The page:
What Hope Hicks meant about white lies
White House communications director Hope Hicks, who on Wednesday announced she plans to leave the White House, testified to the House Intelligence Committee on Tuesday that she has told what amounted to white lies for President Donald Trump.
Three sources from both parties with knowledge of her testimony told CNN that she was talking about small matters — like telling people Trump was in a meeting when he wasn’t. Hicks’ larger point was that she argued she didn’t lie on bigger substantive issues like those involving the Russia investigation, the sources said.
When Rep. Pete King, R-New York, asked her if those white lies meant spinning news favorably for her boss, as any press secretary does, she concurred, according to the sources.
The back-and-forth over lies started when a lawmaker pressed Hicks on whether she had ever lied for the President. Her acknowledgment apparently caused some concern among her attorneys, with whom she consulted for roughly 20 minutes during that line of questioning, the sources said.
Hicks’ testimony spanned more than nine hours on Tuesday, and she addressed a range of questions about the 2016 campaign and some queries about the transition — after prodding from lawmakers — though she would not discuss her time in the White House.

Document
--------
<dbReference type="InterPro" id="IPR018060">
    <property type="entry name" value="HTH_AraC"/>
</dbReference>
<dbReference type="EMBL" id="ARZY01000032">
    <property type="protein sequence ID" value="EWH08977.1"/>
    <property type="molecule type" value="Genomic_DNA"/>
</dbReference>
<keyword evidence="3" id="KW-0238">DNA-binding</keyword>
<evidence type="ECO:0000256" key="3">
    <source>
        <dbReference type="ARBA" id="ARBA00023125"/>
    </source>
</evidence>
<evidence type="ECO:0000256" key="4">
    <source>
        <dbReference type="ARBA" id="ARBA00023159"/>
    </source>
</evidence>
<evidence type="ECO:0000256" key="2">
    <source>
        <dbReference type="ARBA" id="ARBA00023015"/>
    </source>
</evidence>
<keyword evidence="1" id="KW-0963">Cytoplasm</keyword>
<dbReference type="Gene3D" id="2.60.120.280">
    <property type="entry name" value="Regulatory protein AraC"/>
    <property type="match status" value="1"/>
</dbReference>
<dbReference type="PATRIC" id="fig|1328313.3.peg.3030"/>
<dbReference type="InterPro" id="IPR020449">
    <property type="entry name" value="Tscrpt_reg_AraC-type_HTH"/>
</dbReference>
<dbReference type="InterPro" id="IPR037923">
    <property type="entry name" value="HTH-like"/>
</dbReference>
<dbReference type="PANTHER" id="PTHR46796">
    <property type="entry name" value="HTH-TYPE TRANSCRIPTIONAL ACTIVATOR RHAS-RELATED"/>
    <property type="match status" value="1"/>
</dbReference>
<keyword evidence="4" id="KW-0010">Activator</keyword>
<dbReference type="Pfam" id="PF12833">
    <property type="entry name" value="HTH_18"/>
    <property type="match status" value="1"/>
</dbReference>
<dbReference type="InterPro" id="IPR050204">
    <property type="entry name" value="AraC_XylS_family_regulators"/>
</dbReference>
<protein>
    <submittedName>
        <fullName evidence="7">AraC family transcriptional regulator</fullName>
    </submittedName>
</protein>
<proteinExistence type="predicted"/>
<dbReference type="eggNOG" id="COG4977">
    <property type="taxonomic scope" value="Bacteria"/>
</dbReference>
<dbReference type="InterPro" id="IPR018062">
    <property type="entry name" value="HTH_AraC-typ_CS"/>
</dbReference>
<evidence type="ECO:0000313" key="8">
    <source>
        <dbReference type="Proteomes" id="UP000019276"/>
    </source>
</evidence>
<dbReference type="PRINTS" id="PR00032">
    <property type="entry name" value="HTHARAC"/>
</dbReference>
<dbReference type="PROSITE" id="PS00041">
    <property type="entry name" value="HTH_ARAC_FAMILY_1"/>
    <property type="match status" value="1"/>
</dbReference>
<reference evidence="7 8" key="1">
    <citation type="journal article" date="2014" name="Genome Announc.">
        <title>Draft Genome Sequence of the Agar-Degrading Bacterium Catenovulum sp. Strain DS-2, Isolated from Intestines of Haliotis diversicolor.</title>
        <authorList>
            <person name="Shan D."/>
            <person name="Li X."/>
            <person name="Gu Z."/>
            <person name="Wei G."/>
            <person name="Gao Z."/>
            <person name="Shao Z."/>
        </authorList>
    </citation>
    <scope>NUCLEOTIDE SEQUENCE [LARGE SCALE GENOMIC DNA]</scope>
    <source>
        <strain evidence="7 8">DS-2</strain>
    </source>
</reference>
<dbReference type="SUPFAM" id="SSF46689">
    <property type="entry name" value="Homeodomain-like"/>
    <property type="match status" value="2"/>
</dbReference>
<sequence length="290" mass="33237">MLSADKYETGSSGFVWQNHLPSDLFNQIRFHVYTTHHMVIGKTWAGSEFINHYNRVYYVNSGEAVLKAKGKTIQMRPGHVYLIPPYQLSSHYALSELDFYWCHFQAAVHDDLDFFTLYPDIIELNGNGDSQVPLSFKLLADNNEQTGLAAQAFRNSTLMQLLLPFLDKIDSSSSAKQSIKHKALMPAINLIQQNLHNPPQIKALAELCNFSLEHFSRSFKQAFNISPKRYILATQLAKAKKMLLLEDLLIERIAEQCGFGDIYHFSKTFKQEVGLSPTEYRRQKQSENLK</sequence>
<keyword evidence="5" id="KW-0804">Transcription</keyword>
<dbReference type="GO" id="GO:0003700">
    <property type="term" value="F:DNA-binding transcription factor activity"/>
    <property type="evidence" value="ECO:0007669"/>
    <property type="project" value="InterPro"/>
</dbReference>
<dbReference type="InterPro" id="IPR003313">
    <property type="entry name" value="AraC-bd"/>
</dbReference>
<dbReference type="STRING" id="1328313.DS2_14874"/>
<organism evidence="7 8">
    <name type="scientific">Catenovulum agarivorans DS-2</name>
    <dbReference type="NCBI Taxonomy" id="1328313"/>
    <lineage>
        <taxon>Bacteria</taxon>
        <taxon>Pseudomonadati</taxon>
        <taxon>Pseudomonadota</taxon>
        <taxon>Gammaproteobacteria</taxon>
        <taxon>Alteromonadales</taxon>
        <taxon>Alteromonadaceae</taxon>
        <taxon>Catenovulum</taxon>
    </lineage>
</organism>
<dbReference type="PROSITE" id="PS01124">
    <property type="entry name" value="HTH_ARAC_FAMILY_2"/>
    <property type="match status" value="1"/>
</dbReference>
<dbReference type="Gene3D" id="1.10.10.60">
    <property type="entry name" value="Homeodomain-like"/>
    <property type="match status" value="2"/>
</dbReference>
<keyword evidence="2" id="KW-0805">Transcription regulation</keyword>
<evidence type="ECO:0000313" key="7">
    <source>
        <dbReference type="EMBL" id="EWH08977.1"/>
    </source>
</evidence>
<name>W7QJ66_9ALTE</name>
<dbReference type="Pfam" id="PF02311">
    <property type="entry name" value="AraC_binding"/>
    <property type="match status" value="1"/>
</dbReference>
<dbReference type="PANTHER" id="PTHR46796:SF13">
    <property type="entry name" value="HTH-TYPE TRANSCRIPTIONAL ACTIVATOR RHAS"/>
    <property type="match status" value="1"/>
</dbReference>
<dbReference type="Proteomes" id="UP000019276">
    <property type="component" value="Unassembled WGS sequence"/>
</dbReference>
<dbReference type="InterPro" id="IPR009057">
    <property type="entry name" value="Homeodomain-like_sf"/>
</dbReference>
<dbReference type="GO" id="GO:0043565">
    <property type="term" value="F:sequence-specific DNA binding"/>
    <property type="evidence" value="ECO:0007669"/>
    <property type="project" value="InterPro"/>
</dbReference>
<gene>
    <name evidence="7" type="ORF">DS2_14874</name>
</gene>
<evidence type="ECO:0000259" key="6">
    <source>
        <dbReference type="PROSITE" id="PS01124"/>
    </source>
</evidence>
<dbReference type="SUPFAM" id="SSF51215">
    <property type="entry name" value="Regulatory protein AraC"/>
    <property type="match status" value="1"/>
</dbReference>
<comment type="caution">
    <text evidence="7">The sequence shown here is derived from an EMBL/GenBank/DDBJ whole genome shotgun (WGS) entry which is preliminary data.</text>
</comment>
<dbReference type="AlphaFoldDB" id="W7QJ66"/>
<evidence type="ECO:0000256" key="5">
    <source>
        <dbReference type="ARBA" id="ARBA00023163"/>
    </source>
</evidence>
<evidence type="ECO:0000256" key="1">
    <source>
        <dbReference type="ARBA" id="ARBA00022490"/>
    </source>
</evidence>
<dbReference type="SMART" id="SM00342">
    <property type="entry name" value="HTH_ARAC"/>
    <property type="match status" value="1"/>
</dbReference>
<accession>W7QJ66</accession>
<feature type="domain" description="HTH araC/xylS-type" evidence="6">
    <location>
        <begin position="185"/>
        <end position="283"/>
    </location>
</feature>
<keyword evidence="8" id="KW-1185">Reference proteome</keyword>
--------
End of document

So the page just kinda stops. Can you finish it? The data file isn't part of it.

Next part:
Hicks told the committee she saw little value in the correspondence between Donald Trump Jr. and WikiLeaks that she was alerted to during the 2016 campaign, according to two sources.
During the campaign, Trump’s son-in-law, Jared Kushner, forwarded Hicks an email from Trump Jr. about the contact with WikiLeaks. Asked about the email on Tuesday, she told the committee she did not view it as significant, the sources said.
Hicks was also pressed about the June 2016 Trump Tower meeting between Trump Jr. and a Russian lawyer, which she said she did not learn about until June 2017 even though she was in Trump Tower that day, CNN reported Tuesday.
Rep. Adam Schiff of California, the top Democrat on the House Intelligence Committee, criticized Hicks for refusing to answer questions about the White House, noting specifically she would not address her role in drafting Trump Jr.’s misleading initial statement that the Trump Tower meeting was about adoptions.
Schiff said he tried to get the committee to issue a subpoena to Hicks “on the spot,” but the Republicans would not do so.
Republicans argued that Hicks was different than former White House chief strategist Steven Bannon, who was hit with a subpoena in the middle of his interview, because she did answer questions on some topics involving the transition — after the House lawmakers pointed out she had answered transition questions in her Senate interview.
One line of questioning Hicks discussed about the transition Tuesday was conversations between then-incoming national security adviser Michael Flynn and then-Russian Ambassador to the US Sergey Kislyak.
Hicks told the committee that concerns their conversations during the transition could run afoul of the Logan Act — an obscure 218-year-old law about private citizens negotiating with foreign governments — never registered with her, according to one source.